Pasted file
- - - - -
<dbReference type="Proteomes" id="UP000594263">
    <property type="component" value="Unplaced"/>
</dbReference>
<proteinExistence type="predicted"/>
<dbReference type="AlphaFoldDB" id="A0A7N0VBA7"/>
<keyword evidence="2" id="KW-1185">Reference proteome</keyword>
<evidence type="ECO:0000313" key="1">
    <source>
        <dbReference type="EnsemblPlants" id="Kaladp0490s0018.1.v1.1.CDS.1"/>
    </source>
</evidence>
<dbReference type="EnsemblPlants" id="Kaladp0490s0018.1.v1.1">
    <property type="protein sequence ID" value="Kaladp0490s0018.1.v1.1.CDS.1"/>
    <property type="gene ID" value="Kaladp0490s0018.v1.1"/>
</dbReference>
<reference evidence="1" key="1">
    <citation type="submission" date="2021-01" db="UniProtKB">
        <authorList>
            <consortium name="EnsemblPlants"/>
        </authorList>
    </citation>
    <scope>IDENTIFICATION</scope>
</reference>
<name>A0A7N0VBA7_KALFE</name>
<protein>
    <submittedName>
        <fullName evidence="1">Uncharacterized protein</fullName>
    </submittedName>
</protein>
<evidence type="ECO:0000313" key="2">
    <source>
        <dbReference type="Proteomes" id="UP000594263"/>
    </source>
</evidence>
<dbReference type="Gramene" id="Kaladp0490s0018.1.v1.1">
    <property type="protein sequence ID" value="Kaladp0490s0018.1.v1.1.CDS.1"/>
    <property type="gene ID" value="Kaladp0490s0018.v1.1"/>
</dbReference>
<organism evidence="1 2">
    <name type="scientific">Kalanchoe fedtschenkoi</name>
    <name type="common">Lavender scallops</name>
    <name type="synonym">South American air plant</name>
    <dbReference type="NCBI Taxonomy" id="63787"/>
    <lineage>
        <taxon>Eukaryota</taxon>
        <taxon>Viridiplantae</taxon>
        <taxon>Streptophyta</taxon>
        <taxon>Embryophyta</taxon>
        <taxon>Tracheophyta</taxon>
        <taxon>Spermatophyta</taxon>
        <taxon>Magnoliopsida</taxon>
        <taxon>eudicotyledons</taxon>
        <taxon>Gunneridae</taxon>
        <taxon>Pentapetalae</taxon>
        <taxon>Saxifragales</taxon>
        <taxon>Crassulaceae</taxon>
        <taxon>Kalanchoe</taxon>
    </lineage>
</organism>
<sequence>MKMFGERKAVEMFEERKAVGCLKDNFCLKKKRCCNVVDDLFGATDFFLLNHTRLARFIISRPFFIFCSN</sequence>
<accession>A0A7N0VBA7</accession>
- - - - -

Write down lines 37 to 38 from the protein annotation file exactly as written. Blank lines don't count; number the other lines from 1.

    <property type="gene ID" value="Kaladp0490s0018.v1.1"/>
</dbReference>